Kiwis Promised Closed Captioning on Prime TV in 2016
New Zealand’s Broadcasting Minister Amy Adams announced in a press release that beginning in early 2016, Kiwis should see more closed captioning on Prime Television.
New Zealand lags behind the United States, the United Kingdom, and Australia in broadcast captioning regulations. According to a 2013 captioning study, only 31% of Free to Air New Zealand Television is captioned. On Demand channels lack captioning, news is only partially captioned, and some channels don’t support live captioning at all.
A recent campaign to advocate for more comprehensive captioning on Kiwi television gained international press when its bad lipreading video went viral. The Captioning Working Group that commissioned the video aims to raise awareness for better accessibility to deaf or hard-of-hearing Kiwis.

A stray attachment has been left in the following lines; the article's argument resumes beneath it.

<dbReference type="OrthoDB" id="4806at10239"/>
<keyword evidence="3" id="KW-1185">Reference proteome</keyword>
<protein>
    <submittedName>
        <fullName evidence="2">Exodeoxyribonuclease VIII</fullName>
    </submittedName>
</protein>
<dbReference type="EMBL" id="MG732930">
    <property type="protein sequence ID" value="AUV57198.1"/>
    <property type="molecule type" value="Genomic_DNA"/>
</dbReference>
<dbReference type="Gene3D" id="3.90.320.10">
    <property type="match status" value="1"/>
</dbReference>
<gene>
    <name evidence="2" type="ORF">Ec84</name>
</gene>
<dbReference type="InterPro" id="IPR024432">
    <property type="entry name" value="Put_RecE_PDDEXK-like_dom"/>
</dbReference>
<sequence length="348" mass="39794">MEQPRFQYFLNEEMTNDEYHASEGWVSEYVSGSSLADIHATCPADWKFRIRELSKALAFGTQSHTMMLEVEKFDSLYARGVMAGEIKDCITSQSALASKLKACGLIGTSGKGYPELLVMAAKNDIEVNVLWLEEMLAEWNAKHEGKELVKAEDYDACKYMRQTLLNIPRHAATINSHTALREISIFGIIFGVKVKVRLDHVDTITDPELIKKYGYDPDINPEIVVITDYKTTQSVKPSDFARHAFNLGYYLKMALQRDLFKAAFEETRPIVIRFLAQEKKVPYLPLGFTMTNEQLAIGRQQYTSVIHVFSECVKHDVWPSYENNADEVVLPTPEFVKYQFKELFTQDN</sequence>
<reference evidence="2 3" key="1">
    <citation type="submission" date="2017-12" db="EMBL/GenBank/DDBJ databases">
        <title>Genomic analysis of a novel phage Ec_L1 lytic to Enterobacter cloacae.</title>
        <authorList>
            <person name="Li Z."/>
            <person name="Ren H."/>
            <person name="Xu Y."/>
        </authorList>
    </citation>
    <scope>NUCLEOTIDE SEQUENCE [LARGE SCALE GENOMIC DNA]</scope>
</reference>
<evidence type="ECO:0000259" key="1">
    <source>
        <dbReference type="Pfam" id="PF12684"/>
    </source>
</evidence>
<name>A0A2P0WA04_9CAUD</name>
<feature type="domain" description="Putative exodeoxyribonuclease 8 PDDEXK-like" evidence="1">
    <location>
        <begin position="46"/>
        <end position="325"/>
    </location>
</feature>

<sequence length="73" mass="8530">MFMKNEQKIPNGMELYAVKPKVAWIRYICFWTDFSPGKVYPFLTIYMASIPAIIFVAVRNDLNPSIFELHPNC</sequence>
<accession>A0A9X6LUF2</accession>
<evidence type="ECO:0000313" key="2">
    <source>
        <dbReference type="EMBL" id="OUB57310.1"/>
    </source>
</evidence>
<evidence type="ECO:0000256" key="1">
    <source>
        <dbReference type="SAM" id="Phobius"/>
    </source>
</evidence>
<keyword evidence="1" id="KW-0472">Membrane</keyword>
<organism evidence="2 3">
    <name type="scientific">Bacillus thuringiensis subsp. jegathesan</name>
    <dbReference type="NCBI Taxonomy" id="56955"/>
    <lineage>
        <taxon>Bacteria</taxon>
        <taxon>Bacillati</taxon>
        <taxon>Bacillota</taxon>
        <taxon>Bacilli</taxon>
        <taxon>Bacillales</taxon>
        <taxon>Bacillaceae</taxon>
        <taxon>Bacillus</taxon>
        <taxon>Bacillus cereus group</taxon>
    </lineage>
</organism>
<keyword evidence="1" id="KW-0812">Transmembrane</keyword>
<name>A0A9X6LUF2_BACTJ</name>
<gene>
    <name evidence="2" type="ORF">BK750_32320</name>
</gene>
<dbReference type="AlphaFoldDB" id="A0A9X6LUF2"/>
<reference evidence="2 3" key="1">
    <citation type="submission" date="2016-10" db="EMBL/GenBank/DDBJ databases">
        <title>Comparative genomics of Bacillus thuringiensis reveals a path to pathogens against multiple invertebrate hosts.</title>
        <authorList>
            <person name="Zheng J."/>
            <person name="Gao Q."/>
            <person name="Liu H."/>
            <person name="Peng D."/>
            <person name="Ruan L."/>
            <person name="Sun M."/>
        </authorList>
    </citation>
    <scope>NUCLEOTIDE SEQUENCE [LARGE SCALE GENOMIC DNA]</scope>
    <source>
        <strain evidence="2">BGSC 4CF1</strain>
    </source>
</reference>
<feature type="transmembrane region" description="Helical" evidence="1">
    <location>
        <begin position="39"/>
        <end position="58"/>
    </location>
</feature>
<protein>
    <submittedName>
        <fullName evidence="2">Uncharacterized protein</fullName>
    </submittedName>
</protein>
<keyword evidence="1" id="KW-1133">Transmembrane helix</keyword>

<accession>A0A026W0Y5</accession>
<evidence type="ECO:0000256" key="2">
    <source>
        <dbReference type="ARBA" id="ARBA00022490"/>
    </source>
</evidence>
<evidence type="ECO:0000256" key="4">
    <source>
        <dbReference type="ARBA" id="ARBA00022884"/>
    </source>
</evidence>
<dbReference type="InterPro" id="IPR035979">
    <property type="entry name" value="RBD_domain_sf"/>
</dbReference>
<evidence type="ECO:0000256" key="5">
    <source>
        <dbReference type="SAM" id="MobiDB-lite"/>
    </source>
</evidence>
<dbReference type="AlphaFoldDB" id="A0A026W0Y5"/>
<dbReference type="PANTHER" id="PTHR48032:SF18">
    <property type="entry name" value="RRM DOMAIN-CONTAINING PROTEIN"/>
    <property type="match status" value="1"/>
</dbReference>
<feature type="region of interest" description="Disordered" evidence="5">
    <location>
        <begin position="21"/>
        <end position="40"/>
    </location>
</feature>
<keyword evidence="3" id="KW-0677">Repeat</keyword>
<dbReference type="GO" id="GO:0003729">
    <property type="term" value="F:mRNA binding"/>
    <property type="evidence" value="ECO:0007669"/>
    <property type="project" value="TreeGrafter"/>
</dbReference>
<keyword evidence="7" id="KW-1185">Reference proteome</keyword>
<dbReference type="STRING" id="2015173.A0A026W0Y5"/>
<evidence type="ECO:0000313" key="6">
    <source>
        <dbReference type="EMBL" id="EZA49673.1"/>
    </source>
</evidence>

Closed captions are necessary to make television accessible to people who can’t hear, and without it, a segment of the population misses out on important news, sports, and entertainment programming.
In response to demand, service providers Sky and Able will add closed captions to Prime Television in 2016. They will focus on local, NZ on Air-funded, and prime-time content first.
Minister Adams acknowledged the positive impact that increased captioning will have:Extending captioning services to Prime will greatly assist deaf and hard of hearing New Zealanders to access the television content that most of us take for granted.
For more about New Zealand closed captioning and web accessibility laws, download the whitepaper:More: a11y, accessibility law, Amy Adams, bad lipreading video, caption regulations, caption standards, captioning, captioning campaign, Captioning Working Group, CaptionItNZ, closed captioning, closed captions, Kiwi, Kiwi closed captions, legislation, New Zealand, New Zealand closed captioning, NZ OnAir, Online Video, petition, subtitles, video accessibility, video captioning, video transcription, WCAG, web accessibility